Many people have the desire to learn throughout their lives. This may be to satisfy their thirst for knowledge, to achieve personal fulfillment, to build new bonds, to stay active, to find meaning in their lives, to adapt to change, or to develop new skills. But did you know that participating in lifelong-learning activities can also improve your health and well-being later in life. Lifelong learning has been shown to improve psychosocial outcomes, self‐esteem and self‐efficacy, as well as given a sense of purpose and hope and enhance competencies and social integration. Many older adults go back to school, while others turn to online learning.
If you are intrigued by the idea of learning something new, but unsure of where to start, you may want to consider your local public library. Over the years, public libraries have developed a diversity of programs and services to meet the evolving needs of older adults, including workshops and lectures.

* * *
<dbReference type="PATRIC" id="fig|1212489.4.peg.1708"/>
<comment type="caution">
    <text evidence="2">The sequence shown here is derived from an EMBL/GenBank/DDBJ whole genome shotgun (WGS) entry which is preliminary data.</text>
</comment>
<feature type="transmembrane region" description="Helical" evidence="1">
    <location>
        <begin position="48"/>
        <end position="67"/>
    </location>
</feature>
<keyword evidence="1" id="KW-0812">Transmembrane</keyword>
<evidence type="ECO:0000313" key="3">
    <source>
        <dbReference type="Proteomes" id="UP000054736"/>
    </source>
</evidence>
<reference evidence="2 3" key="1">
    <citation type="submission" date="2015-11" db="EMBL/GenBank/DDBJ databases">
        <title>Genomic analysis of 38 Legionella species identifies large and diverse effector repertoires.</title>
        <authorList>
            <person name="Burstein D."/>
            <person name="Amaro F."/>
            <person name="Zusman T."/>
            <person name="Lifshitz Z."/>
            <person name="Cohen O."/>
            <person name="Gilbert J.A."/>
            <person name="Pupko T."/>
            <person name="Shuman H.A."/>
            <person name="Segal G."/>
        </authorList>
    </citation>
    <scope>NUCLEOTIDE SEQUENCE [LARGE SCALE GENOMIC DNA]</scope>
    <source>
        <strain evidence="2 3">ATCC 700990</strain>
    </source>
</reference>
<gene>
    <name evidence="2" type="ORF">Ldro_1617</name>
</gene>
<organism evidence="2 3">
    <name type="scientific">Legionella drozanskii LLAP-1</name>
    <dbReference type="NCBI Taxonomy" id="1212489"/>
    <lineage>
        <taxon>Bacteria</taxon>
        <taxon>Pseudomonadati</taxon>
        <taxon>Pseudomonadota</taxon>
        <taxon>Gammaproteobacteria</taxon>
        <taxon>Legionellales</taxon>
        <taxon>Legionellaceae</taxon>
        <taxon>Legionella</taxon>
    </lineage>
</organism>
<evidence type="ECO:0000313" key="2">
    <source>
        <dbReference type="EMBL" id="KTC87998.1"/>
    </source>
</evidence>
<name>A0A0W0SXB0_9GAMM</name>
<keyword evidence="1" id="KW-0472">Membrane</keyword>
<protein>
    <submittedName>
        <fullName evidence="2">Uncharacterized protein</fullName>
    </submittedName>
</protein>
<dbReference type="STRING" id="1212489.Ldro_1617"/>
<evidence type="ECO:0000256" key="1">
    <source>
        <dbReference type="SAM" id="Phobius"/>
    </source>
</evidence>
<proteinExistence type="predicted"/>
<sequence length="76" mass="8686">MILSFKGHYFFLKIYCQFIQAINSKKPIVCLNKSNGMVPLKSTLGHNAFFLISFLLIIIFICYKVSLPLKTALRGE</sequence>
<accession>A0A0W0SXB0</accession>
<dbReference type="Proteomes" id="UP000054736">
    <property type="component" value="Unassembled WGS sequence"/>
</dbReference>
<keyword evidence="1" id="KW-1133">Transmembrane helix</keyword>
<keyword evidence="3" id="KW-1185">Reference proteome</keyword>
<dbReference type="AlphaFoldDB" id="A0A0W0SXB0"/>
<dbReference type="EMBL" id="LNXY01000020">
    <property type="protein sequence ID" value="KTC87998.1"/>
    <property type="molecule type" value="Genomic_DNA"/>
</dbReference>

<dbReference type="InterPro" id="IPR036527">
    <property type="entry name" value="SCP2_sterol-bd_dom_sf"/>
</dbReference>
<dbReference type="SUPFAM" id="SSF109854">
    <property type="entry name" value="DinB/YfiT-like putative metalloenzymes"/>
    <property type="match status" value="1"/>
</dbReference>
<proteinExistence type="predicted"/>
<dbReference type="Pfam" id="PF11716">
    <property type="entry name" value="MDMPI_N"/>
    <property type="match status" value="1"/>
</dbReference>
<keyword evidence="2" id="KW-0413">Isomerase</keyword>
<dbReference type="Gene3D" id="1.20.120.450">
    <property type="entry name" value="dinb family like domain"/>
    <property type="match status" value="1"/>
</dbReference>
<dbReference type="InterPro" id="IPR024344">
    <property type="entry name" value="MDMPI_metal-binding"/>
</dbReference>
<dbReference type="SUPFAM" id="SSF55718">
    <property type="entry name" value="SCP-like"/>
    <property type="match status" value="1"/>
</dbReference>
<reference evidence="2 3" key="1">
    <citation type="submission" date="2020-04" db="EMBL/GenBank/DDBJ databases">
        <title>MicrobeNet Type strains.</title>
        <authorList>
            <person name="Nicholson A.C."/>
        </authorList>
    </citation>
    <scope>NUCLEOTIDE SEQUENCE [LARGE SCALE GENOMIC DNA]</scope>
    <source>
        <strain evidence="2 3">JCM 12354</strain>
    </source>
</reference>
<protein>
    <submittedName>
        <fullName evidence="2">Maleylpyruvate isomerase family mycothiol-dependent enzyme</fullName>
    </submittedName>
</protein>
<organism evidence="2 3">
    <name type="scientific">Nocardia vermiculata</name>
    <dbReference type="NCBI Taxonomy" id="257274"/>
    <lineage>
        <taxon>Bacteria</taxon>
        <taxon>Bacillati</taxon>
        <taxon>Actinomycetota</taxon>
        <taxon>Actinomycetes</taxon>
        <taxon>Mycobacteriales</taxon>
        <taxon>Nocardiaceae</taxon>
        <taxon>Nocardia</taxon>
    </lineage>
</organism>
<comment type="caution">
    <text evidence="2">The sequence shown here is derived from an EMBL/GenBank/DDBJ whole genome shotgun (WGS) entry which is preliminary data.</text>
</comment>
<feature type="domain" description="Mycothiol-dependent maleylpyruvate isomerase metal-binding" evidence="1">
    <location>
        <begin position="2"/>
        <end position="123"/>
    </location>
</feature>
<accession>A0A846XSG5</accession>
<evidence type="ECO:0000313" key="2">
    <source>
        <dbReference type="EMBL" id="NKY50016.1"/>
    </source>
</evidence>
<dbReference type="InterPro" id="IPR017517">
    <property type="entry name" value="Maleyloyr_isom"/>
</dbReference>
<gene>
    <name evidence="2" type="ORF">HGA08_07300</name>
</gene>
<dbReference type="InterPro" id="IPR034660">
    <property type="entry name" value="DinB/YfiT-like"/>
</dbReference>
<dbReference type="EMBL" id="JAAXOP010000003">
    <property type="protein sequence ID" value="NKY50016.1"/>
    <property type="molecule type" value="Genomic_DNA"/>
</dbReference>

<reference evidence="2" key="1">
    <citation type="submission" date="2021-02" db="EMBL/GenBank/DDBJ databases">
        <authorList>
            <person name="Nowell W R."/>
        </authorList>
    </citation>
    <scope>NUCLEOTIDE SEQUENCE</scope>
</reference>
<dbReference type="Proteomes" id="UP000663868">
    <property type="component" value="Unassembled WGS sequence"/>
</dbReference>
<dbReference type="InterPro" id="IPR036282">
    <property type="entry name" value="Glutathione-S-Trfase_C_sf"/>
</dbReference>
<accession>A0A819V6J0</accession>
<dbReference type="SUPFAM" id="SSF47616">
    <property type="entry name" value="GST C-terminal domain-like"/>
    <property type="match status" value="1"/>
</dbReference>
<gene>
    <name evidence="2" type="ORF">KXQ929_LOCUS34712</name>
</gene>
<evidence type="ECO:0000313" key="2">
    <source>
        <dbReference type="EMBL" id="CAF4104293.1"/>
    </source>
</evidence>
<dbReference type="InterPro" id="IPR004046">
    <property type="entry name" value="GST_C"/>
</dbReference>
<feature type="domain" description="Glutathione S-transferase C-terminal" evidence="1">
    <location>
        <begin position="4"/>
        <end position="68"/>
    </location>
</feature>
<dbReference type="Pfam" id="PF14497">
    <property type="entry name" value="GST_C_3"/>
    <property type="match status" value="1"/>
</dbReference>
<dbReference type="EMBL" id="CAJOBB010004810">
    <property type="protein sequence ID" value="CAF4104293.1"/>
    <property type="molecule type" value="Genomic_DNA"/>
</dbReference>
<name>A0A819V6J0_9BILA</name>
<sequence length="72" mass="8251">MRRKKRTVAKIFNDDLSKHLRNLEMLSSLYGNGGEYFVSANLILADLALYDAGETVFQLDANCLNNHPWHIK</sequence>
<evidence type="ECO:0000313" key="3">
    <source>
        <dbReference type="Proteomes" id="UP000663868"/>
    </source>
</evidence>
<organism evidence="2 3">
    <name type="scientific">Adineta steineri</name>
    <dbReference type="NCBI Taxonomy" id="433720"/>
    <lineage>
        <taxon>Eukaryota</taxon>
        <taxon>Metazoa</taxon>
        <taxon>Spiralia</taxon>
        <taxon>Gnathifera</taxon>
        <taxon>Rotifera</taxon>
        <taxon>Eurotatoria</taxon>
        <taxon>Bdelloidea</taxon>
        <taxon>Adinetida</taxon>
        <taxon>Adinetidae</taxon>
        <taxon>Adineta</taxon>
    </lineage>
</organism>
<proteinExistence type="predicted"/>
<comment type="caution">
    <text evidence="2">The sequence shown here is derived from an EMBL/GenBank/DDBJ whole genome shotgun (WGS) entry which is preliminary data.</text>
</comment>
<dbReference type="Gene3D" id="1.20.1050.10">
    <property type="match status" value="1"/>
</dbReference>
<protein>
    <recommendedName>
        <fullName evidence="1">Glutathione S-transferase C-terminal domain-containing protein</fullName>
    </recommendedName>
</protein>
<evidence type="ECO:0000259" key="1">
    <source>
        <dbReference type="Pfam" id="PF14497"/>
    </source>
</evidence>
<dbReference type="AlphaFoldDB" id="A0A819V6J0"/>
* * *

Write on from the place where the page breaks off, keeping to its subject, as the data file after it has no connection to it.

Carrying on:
As part of the new federal budget, the Canadian government will contribute to lifelong learning for individuals who meet specific criteria. If you are between the ages of 25 to 64 years old, and earn at least $10,000 per year, but less than $150,000 per year, the Canadian government will provide you with a $250 annual credit, through the Canadian Revenue Agency, to support continued learning and reskilling.